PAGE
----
The tool is sensitive to clinical change and can be used to evaluate treatment progress (Pedersen et al., 2017). Ermes, Vuorinen, Schrader, & Bidargaddi studied the effect that picking up one’s psychotropic medications from the pharmacy had on the person’s WSAS (2018). They found a link between regular refills and a higher WSAS (i.e., worse symptoms) (Ermes et al., 2018). They found that this confirmed the usefulness of their own method of measurement, because they expected people with chronic mental health problems to take medication regularly (Ermes et al., 2018). However, they only assessed patients once, after 36 months (Ermes et al., 2018).
Ermes, M., Vuorinen, A.-L., Schrader, G., & Bidargaddi, N. (2018). Correlation between symptoms and functioning in psychiatric patients and temporal patterns of medication refills derived from pharmacy prescription claims. Australasian Psychiatry, 26(6), 643–647
Pedersen, G., Kvarstein, E. H., & Wilberg, T. (2017). The Work and Social Adjustment Scale:
Psychometric properties and validity among males and females, and outpatients with and
without personality disorders. Personality & Mental Health, 11(4), 215–228.
Polit, D. F., & Beck, C. T. (2017). Nursing research: Generating and assessing evidence for nursing practice (10th ed.). Philadelphia, PA: Wolters Kluwer.
2017.A comparison of the Work and Social Adjustment Scale (WSAS) across different patient populations using Rasch analysis and exploratory factor analysis.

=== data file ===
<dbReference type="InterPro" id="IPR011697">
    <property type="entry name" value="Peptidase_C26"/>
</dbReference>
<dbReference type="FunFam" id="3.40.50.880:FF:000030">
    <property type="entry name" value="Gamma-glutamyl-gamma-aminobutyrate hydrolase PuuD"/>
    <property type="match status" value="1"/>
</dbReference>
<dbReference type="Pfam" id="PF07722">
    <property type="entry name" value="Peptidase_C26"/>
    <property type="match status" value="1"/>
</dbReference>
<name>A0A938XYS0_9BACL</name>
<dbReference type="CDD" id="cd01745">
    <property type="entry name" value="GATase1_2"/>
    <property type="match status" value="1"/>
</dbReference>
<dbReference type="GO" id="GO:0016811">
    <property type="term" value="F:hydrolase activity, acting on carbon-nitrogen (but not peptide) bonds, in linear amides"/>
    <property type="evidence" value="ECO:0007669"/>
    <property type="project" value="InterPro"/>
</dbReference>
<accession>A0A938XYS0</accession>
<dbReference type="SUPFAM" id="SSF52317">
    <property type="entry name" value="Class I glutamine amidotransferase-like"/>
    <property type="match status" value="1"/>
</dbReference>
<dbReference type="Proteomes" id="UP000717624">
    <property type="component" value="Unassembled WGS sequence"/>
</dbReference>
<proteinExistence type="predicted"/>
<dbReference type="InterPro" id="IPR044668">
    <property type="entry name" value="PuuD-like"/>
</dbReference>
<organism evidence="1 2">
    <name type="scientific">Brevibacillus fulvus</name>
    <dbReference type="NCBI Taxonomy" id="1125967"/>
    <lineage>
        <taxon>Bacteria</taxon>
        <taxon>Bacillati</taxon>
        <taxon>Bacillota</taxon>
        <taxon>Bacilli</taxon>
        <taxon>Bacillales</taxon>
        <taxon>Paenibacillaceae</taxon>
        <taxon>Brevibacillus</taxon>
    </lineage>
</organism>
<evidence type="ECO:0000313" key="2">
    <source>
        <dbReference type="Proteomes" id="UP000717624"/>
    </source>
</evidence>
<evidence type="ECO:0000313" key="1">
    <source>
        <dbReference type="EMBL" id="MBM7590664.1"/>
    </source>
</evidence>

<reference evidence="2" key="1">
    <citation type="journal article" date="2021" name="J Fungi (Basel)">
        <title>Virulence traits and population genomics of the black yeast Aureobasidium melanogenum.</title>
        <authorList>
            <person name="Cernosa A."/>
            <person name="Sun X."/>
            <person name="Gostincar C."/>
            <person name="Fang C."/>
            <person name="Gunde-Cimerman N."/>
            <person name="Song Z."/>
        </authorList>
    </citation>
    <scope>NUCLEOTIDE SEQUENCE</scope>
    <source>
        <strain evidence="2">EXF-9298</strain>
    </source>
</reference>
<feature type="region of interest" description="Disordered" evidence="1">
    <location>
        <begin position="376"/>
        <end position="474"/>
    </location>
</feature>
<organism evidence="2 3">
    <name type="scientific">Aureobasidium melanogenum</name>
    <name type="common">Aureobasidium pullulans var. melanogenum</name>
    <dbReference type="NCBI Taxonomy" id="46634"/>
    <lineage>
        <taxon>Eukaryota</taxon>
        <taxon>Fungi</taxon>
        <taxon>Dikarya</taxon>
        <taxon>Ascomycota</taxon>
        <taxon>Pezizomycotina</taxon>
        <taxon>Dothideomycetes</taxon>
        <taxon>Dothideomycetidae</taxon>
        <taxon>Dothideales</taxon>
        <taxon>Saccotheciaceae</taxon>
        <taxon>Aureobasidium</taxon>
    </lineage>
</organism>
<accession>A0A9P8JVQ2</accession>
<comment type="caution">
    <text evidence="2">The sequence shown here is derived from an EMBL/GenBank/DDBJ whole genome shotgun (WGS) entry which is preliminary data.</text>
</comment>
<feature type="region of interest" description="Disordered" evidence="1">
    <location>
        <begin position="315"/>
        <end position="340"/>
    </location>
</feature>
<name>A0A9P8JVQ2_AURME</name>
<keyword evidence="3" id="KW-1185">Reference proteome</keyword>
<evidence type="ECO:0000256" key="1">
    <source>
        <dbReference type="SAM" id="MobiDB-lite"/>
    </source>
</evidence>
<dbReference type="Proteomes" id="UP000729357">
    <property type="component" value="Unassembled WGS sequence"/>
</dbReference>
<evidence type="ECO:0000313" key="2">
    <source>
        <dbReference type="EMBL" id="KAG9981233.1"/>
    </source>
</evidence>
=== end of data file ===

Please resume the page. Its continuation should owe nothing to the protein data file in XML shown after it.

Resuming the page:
Medical Outcome Survey
The medical outcome survey (MOS) is an integral element of the treatment and recovery process of patients engaged in psychotherapy and other evidence-based treatment approaches that can be used in clinical practice. Current studies emphasize the advantages of MOS in terms of its psychometric properties that include but are not limited to consistency, test-retest stability, validity, and reliability. As such, Khuong et al. (2018) conclude that the applicability of MOS with a focus on social support is based on the right internal consistency measured following Cronbach’s alpha coefficients. Additionally, the authors point out test-retest stability and reliability as established based on a correlation with the Multidimensional scale for perceived social support and other assessment tools (Khuong et al. 2018). Moreover, construct validity and concurrent validity is also high across different stages of a study (Khuong et al., 2018). Therefore, these properties play a critical role in measuring a client’s response to treatment and support the use of MOS in psychotherapy.